As families prepare to memorialize the victims of Tuesday’s school shooting, the parents of the fourth boy killed asked their Michigan community to keep the students who were gunned down “in the forefront of our minds and in the news.”
Justin Shilling, 17, died Wednesday from wounds he received when fellow student Ethan Crumbley, 15, allegedly opened fire inside Oxford High School.
Crumbley has been charged as an adult with four counts of first-degree murder and one count of terrorism in the attack. His parents, James and Jennifer Crumbley, are each charged with four counts of involuntary manslaughter after buying him the gun he is believed to have used in the attack, and failing to secure it or alert school authorities that he had access to the weapon.
They pleaded “not guilty” to those charges Saturday morning.
Shilling’s parents described the death of their son as “beyond imagination” in an unsigned letter to the tight-knit Oxford community.
“The loss of Justin leaves such a gaping hole in our family that we cannot conceive of life without him,” they wrote in the letter, obtained by the Detroit Free Press. “Our hearts are broken and yet still go out to the other families suffering this very same loss at this very same moment and which is beyond imagination, nothing any family should have to endure.”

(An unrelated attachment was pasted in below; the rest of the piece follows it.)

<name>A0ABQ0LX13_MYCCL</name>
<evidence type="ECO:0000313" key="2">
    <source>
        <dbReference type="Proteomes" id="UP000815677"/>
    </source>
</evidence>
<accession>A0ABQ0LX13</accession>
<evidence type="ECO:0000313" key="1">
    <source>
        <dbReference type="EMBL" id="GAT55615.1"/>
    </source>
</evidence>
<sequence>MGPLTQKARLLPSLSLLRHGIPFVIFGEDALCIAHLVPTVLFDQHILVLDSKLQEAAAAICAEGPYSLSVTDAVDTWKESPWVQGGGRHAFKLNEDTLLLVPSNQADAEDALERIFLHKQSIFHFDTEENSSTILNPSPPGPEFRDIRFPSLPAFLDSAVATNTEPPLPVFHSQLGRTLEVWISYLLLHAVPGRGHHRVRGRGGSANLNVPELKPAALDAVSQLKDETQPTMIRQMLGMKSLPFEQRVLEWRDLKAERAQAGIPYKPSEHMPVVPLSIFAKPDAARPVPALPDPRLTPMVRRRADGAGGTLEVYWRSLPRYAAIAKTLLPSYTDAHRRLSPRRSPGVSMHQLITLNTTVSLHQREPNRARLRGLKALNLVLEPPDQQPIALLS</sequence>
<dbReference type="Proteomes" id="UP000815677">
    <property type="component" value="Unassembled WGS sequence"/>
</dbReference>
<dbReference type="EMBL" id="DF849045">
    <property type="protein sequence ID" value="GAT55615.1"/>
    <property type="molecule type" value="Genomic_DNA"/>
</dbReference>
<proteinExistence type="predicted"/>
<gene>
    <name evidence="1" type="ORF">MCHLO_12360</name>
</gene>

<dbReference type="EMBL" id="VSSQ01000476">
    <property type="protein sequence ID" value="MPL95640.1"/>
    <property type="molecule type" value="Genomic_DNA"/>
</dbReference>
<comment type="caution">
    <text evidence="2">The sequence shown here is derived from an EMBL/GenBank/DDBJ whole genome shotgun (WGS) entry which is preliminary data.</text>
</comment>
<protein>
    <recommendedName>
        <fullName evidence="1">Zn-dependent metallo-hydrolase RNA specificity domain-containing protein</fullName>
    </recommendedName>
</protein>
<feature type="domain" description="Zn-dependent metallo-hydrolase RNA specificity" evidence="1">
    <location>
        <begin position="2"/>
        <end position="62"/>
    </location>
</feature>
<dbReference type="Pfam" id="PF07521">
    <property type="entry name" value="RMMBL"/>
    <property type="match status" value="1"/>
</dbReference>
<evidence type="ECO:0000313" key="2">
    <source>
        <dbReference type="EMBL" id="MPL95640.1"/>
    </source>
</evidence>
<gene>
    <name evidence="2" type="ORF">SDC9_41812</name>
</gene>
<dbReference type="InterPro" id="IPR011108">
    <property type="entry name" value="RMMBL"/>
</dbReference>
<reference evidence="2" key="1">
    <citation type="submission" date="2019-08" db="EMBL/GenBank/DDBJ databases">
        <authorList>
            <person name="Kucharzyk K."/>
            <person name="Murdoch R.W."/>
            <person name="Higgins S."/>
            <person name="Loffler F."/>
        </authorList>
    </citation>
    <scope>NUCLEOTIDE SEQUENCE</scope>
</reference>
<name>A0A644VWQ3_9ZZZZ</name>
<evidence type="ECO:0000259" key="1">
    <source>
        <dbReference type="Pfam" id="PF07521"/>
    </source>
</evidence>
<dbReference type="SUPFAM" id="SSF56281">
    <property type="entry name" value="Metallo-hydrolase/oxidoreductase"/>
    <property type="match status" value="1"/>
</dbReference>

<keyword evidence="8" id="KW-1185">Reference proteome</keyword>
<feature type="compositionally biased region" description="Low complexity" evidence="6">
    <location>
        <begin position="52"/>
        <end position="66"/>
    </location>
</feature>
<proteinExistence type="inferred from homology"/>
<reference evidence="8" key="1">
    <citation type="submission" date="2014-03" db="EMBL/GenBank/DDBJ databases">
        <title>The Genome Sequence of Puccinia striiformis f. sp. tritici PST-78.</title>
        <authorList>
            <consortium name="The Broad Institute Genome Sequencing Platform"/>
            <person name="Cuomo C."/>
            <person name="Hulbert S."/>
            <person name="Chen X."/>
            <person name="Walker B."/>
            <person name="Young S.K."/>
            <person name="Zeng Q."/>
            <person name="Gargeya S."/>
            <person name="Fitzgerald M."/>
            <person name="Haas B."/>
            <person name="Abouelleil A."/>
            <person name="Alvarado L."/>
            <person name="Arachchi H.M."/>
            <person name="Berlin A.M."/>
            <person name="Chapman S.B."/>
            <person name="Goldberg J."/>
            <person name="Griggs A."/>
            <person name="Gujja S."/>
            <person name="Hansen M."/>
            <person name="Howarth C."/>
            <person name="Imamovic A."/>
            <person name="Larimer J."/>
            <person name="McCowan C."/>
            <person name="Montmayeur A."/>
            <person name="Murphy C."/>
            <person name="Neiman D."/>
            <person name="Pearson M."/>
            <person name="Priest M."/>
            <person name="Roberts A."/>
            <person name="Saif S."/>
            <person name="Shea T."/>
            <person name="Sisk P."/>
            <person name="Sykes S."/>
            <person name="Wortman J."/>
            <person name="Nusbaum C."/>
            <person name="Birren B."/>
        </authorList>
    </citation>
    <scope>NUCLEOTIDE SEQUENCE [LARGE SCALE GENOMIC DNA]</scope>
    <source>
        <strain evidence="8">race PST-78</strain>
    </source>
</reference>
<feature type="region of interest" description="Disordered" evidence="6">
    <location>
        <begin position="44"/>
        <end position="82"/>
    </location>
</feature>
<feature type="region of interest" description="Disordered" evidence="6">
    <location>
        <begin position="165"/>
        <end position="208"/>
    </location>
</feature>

They asked the community to keep “the importance of what has been lost” in the forefront of their minds. “These are beautiful children’s lives, full of potential and with the expectation of so much more to come,” they wrote.
Shilling was a scholar, tireless worker with three jobs and a lettered athlete, according to the letter.
“His potential was boundless in life and yet in death he continues to give of himself as an organ donor,” they wrote. “We feel the world can’t have enough of Justin.”
About 5,000 people descended on downtown Oxford to mourn the victims Friday night, The Detroit News reported. Bells tolled for four minutes, representing the four victims. Local pastors and leaders focused on positive messages about the teens and made little mention of the suspect.
Matt Schuler, lead pastor at Oxford’s Journey Lutheran Church, described the past week as the “beginning of a new rescue mission: following the brave lifesaving actions of our students, our teachers, our first responders.”
Meanwhile, an online petition calling for the school to rename its football stadium for Tate Myre, 16, has attracted more than 240,000 signatures since it was posted early Wednesday.
“Tate is not just a hero to his fellow students at Oxford High School but a legend,” the petition states. “His act of bravery should be remembered forever and passed down through generations, he put his life in danger to try and help the thousands of other students at Oxford High School.”
Separately, Myre’s family announced arrangements for services, to include a visitation Monday afternoon and evening and a funeral Tuesday at noon, the Free Press reported.
Visitation for Madisyn Baldwin, 17, was starting Saturday afternoon. And Hana St. Juliania, 14, will be remembered at visitation Wednesday, with a funeral immediately following.